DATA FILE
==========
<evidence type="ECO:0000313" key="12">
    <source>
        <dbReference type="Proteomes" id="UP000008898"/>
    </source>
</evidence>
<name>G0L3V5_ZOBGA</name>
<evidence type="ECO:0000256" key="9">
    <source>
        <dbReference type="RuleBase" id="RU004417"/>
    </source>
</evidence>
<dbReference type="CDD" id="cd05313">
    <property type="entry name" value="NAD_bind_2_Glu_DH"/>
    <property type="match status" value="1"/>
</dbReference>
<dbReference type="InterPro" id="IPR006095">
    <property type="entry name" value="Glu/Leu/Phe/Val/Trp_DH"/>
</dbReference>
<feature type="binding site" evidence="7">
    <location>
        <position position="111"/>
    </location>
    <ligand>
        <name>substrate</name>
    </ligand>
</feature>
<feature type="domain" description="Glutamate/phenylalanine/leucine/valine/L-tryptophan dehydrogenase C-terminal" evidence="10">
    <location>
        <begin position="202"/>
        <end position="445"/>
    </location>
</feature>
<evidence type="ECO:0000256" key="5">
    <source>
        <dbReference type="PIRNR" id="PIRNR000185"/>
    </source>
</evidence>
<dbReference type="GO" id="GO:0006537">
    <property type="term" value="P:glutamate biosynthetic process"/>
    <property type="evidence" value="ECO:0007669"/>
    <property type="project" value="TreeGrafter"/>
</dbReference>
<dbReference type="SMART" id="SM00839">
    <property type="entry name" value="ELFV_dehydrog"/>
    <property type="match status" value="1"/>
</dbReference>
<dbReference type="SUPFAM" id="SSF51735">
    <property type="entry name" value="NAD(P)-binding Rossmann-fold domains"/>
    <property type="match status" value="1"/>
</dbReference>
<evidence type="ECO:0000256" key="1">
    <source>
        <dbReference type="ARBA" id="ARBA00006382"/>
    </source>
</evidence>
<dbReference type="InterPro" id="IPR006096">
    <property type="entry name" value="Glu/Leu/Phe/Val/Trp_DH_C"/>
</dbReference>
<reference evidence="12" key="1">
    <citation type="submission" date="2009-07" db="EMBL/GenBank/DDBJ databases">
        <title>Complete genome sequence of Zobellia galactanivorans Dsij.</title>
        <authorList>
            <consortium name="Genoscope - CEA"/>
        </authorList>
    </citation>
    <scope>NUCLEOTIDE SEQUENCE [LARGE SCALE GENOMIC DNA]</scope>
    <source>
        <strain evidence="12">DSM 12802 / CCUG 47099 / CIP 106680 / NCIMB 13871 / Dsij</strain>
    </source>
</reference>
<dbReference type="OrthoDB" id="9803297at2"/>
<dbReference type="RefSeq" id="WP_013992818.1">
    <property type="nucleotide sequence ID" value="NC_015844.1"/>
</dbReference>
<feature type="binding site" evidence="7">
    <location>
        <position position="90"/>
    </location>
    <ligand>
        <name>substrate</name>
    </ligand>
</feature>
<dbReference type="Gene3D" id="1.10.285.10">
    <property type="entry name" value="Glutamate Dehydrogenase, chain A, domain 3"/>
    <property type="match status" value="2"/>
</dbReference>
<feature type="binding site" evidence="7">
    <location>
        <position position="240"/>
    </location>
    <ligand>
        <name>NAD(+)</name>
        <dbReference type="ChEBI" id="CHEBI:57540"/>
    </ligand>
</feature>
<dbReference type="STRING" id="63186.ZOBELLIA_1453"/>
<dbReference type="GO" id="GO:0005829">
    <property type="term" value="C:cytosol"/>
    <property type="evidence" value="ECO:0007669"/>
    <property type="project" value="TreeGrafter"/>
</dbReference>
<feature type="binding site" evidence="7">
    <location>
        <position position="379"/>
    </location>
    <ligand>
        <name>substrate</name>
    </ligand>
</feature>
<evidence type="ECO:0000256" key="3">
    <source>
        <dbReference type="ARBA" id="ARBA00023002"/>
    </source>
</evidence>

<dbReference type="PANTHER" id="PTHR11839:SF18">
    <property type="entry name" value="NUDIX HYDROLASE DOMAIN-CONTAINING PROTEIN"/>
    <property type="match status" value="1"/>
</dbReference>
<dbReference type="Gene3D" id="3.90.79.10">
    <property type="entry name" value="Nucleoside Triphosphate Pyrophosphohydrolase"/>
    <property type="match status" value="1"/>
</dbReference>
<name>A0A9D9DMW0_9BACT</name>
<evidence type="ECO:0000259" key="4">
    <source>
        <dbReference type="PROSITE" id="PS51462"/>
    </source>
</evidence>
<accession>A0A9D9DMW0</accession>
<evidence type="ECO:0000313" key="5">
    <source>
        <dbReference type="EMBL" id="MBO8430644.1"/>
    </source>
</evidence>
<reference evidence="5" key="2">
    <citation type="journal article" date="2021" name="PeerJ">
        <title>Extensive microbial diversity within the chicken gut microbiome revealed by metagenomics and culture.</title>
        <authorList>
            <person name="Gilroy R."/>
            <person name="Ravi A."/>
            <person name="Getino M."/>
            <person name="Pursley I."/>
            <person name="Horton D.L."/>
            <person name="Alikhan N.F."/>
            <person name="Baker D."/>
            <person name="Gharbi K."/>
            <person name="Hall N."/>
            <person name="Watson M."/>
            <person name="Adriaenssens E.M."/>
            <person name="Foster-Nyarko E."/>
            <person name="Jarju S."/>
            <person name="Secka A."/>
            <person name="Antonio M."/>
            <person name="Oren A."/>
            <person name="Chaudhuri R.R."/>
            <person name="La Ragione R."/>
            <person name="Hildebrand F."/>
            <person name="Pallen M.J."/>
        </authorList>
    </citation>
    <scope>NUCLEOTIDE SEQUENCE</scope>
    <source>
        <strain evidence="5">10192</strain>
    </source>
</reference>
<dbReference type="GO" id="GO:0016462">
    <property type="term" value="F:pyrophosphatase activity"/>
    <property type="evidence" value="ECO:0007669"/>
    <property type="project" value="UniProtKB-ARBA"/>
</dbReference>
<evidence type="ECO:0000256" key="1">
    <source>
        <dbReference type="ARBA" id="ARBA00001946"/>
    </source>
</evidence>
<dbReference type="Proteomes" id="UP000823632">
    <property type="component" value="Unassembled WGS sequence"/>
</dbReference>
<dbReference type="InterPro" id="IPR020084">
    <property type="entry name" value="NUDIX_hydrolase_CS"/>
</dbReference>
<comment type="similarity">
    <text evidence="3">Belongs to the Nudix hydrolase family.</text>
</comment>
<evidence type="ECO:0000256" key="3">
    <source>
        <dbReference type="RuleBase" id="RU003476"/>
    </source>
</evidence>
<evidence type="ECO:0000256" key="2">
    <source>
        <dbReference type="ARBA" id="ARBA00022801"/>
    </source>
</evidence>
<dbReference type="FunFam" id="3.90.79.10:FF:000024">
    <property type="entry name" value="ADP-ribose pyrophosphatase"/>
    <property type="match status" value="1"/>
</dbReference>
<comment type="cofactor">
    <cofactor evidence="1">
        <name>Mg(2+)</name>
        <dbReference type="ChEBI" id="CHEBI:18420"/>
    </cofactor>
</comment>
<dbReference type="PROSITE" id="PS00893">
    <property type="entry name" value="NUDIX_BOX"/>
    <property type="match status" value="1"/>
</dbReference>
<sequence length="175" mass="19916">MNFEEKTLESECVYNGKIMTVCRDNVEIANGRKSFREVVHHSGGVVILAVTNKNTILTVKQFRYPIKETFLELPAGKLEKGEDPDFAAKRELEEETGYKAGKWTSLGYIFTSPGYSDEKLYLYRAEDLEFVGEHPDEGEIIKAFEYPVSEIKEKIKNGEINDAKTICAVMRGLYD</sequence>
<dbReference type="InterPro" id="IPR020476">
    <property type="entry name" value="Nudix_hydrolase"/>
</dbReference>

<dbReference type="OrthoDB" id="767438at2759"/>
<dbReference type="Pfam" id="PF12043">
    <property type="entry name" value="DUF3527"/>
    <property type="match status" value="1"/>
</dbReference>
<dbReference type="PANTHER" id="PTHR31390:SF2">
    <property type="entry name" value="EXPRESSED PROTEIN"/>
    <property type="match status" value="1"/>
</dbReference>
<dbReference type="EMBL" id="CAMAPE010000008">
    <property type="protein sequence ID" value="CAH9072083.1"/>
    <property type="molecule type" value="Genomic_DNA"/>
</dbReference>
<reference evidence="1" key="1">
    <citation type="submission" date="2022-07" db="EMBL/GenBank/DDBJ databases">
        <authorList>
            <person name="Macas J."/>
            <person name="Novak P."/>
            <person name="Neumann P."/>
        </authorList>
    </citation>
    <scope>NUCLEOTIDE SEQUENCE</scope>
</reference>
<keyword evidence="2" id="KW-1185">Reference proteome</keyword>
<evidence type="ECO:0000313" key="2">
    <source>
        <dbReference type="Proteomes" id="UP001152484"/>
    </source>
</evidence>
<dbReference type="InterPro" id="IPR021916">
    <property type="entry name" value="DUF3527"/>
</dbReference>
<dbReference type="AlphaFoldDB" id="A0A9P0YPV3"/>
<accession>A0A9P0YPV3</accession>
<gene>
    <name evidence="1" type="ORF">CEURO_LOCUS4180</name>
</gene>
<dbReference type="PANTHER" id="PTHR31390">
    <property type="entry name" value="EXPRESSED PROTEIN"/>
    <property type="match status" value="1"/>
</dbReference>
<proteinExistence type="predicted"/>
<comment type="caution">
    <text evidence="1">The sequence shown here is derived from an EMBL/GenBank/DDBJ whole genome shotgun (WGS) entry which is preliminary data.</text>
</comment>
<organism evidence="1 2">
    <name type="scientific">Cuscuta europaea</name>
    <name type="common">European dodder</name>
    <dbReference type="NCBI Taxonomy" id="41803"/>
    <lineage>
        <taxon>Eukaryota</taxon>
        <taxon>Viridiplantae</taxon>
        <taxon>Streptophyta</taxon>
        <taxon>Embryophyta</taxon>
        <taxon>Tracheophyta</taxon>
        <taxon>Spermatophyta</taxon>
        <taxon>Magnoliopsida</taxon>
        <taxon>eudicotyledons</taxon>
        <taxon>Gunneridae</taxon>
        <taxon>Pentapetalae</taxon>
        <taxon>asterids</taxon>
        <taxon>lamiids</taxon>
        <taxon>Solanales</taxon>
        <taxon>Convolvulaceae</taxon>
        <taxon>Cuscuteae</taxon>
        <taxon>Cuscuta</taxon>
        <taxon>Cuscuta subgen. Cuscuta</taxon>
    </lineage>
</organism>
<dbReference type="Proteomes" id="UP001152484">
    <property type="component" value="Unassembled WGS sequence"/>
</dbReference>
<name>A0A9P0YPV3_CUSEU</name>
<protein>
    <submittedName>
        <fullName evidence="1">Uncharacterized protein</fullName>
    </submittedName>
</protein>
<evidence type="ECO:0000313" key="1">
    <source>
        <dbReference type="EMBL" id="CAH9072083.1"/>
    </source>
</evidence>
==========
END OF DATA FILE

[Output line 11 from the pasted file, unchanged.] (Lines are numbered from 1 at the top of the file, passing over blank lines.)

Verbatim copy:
</evidence>